Roof slope is commonly called out as the amount of vertical rise per amount of horizontal run. By convention, the amount of horizontal run is commonly called out as 12 inches. A common roof slope (pitch) used in many ranch houses is 4 inches of vertical rise for every 12 inches of horizontal run. This is called out as a 4/12 pitch roof.

Asphalt shingles can be applied on roofs with a slope (pitch) as low as 4/12 and as high as 21/12 using standard installation practices. Low slope roofs between 2/12 and 4/12 require special application methods, as do roofs that exceed 21/12 pitch.

Ventilation

Poor attic ventilation can adversely affect shingle life. Prolonged exposure to high temperatures can accelerate the aging process of asphalt shingles. Excessive moisture buildup in attic spaces can cause water vapor to penetrate asphalt shingles. This water vapor in turn is boiled by the sun and causes blisters in shingles. Excessive attic moisture can also cause the roof framing and decking members to swell. Excessive swelling can buckle shingles, which in turn can fracture them. Leaks may develop as a result of fractures. Proper ventilation of attic spaces will remove excess heat and moisture. The minimum ventilation requirements are a net free ventilation area of 1 square foot for every 150 square feet of ceiling area. Net free area refers to the unobstructed area of ventilation systems. Remember that insect screening restricts air flow! You can't simply use the area of the holes you cut in your roof to determine the free net area. Virtually every well made ventilation cover or system tells you the net free area of the vent or per linear foot of ridge vent.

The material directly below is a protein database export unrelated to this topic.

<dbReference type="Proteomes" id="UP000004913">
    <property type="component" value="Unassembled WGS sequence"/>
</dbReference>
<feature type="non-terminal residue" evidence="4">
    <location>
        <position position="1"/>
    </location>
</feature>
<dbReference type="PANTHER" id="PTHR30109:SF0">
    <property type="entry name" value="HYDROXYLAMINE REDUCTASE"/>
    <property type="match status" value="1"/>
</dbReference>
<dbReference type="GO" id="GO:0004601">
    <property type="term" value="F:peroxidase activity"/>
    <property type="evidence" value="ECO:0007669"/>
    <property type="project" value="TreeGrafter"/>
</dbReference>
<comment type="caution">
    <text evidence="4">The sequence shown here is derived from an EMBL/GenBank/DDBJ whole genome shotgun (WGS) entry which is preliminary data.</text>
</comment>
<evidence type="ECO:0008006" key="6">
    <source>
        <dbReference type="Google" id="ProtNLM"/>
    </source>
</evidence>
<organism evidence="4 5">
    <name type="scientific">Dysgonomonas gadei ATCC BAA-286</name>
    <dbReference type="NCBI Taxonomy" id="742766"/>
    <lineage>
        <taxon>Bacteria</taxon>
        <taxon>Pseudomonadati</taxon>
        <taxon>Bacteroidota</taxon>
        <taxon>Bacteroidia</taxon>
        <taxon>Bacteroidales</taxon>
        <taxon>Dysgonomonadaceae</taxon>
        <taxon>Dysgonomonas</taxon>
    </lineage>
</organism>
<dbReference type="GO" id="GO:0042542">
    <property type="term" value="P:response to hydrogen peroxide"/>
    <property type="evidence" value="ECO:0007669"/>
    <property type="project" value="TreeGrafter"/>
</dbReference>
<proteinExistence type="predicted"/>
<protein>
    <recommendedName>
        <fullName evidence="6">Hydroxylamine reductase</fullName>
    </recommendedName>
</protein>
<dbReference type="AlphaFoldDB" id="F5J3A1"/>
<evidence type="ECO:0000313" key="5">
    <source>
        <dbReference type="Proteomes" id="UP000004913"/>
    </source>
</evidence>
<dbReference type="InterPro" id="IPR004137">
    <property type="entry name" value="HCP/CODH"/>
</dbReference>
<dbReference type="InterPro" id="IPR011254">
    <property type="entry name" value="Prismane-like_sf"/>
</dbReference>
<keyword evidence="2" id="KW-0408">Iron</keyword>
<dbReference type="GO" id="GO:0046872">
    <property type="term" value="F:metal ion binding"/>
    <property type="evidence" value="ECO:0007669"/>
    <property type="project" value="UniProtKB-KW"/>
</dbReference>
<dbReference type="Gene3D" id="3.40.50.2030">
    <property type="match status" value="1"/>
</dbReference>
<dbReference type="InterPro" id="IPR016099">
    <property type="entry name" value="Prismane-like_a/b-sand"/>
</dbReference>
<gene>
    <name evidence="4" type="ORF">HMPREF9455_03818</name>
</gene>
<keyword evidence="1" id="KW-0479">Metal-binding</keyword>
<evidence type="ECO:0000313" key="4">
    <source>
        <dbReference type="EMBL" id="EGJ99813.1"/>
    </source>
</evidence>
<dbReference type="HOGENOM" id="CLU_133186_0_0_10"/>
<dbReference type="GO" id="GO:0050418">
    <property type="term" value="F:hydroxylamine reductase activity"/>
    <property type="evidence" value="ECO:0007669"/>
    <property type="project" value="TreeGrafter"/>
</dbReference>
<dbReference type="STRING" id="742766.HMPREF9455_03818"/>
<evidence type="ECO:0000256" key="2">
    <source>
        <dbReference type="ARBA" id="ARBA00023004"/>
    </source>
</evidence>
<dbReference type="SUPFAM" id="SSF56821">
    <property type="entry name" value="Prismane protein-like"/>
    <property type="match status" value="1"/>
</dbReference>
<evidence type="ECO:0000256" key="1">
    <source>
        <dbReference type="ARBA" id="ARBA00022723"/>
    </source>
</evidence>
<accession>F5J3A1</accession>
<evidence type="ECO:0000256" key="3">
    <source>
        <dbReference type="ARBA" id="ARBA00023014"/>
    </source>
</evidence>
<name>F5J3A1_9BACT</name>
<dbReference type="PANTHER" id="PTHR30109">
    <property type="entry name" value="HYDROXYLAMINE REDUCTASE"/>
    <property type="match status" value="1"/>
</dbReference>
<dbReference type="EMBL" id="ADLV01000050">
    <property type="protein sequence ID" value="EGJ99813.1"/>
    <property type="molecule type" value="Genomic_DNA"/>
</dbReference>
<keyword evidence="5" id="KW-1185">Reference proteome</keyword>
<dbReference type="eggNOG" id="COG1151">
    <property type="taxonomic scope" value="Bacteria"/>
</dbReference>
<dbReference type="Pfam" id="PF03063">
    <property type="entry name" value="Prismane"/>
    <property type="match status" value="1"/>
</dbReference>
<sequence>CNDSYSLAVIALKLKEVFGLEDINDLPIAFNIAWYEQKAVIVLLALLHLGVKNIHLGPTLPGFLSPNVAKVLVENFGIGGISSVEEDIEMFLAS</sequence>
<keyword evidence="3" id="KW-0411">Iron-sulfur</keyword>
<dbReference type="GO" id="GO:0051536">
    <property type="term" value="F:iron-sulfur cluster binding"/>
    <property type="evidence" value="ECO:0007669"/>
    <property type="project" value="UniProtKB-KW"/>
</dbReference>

Roof Deck

The roof deck or surface to which the shingles are going to be applied must be solid and rigid. It has to be able to support with minimal deflection the weight of the roofing materials, snow loads and anyone who is walking on the roof. The decking must also be installed properly. Plywood installed improperly can and will buckle. I addressed this subject in this plywood article.

Drip Edges

Water can easily penetrate roofs at the bottom and side edges of roofs. This is especially true when rain is accompanied by wind. Drip edges are corrosion resistant metal which protects the wood roof decking from this water. They usually project a minimum of 3 inches onto the deck. The metal at the edge of the roof decking is then bent down a minimum of 1 inch onto the rake trim and gutter boards.

Flashings